Ten years ago, most SharePoint farms were organized as hierarchies, limited to Active Directory logins.   You had a corporate home page, a few departmental sites, and most “Team Sites” were temporary collaborative spaces, set up as children of a parent department.

  • Home Page (One big site collection)
    • US
      • HR
      • IT
        • Project1
    • Marketing
    • Department1
    • Department2
      • Team2
      • Project3
        • Project3 Archive
      • ProjectX
  • Europe
    • Etc.


SharePoint 2013, on the other hand, has the capacity to handle vastly increased amounts of content, and to have multiple libraries on the same site – with granular permissions possible for each document.   In addition, multiple hybrid authentication schemes leveraging “claims” make it possible to unify internal AD users and external stakeholders on the same sites.   These collaboration areas are likely to be independent site collections[1], so sharing there doesn’t require giving permission to child or parent sites.  It also allows for a “flatter” information architecture.

Getting rid of site sprawl

SharePoint ‘adoption’, at one point, was mostly about pointing people to the right subsection of the site.  And if there was another team that needed similar information, people copied those files to the other site.  In the example above, if the IT department was supporting ProjectX, it was likely that some of the ProjectX documents were added to the IT site to make them “easier to find”.  Many enterprises kept all their sites in one massive site collection – leading to great security complexity.  Also, because of authentication complexity, internal and external stakeholder seldom shared the same sites.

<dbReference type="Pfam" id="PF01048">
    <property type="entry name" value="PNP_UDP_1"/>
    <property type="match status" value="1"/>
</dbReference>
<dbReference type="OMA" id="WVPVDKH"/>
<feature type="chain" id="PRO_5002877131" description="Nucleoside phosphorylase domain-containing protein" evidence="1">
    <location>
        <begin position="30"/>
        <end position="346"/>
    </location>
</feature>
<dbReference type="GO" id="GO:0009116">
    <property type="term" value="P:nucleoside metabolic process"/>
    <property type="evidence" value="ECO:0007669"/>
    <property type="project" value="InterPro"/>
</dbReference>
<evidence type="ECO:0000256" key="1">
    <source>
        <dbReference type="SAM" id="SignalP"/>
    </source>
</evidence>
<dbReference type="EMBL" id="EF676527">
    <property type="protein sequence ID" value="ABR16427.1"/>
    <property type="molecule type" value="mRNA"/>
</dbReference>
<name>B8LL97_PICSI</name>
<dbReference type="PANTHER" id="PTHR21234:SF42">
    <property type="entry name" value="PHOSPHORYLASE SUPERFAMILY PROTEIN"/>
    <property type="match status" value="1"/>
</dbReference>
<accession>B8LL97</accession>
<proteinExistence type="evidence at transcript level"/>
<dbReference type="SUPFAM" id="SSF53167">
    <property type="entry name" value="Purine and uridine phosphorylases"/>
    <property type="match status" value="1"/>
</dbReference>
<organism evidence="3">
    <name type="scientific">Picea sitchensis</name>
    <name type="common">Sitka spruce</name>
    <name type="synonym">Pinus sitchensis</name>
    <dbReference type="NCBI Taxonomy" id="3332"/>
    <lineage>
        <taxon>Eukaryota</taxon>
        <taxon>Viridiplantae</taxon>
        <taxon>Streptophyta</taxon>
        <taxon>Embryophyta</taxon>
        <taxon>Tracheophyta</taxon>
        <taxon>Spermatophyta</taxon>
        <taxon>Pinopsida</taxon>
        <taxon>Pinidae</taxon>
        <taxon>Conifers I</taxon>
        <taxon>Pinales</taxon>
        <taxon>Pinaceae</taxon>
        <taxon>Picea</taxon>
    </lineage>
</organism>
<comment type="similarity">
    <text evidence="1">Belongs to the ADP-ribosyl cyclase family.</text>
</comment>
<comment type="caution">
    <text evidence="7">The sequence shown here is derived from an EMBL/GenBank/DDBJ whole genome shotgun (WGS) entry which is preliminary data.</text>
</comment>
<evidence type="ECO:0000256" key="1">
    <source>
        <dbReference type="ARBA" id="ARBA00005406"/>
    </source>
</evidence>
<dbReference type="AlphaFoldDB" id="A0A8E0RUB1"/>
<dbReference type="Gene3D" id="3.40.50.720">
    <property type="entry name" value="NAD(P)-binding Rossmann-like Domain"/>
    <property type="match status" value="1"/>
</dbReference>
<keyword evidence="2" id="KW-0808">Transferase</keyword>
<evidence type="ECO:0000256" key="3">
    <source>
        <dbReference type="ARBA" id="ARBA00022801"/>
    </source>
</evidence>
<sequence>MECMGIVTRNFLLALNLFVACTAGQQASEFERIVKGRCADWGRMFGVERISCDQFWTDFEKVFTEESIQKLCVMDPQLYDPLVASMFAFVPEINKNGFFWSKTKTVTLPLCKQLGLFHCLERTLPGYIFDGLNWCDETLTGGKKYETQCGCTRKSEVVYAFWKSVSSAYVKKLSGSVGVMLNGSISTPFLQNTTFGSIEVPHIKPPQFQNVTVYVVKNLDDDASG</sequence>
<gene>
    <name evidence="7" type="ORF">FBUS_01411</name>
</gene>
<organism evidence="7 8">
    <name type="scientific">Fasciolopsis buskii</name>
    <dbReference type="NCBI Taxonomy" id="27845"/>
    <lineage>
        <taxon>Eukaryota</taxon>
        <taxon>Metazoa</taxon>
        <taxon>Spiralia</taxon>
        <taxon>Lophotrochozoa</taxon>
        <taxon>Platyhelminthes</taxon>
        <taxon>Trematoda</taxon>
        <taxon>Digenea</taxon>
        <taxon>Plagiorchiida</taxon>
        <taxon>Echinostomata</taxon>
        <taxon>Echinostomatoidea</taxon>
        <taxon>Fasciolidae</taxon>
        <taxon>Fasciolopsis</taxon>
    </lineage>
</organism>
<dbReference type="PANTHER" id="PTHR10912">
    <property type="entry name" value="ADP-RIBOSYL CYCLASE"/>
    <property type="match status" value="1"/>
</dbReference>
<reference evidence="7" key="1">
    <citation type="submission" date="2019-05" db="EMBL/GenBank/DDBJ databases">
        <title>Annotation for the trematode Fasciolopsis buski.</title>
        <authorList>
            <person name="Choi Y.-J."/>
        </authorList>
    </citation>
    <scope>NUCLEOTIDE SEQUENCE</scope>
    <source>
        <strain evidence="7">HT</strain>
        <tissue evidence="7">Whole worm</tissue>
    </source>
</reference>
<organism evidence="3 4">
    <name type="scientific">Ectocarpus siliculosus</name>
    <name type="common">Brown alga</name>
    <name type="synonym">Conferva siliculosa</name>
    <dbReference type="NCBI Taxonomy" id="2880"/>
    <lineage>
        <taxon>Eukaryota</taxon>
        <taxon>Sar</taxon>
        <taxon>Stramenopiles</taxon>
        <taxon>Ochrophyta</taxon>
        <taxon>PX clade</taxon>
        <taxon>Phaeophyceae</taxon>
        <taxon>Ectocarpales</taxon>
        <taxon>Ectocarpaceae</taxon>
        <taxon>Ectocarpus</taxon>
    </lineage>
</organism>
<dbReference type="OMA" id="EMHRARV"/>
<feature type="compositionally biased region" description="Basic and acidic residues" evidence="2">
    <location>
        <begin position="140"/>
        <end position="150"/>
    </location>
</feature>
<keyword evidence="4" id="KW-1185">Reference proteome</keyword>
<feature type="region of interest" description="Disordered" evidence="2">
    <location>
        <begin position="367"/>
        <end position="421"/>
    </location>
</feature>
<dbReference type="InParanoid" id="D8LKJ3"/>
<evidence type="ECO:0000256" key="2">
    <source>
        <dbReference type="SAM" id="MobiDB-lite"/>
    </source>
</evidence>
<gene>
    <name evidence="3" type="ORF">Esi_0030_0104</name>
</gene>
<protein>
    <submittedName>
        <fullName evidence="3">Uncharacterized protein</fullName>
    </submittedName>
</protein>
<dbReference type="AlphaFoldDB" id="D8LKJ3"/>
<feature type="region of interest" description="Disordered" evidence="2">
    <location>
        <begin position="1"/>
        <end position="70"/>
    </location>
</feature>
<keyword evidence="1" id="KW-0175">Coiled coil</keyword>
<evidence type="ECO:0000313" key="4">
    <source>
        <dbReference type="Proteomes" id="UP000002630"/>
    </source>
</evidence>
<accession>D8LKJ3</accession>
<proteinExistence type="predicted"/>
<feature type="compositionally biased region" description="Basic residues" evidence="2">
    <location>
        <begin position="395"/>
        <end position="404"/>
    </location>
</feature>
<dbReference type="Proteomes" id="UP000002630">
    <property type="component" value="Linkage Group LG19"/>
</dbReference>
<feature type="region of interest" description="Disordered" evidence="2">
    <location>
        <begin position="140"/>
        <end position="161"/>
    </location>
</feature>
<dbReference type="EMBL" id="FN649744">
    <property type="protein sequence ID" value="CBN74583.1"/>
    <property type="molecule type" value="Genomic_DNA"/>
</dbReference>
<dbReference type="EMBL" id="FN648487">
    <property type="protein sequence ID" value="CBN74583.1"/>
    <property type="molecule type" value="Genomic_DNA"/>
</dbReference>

As a result, you’re more likely to see site structures like this:

  • Internal Home page
    • Divisions
      • US
      • EMEA
  • Departments
    • HR
    • IT
    • Marketing
    • Department1
    • Department2
    • Documents
    • Collaboration Home page (Web Application)
      • Projects (Managed path)
        • Project1 (Site collection)
        • Project3
        • ProjectX
  • Teams
    • Team2

In this example, the division and department sites are, more than likely, publishing content to be used INSIDE the enterprise.

Finally, SharePoint 2010 and 2013 introduced a new site template – the Document Center. Document Centers are designed to be large scale, common document repositories for 250,000 documents or more.  Whereas SharePoint 2003 required a new site for each library, leading to LOTS of small libraries, you can store thousands of documents in the same place, and use security, dynamic access, and filters to generate focused views of the content.

One version of the truth

SharePoint 2013 is a high capacity platform.  Expansions in SQL and storage optimization, along with tools like Remote BLOB Storage create nearly limitless capacity for enterprise documents – up to 4TB under the right conditions.    But that’s no reason to allow SharePoint to proliferate with redundant or obsolete content.

Have you ever seen a file share, or even a library, with files named:

  • 2009 Proposal
  • 2009 Proposal_AKedits
  • 2009 Proposal_Final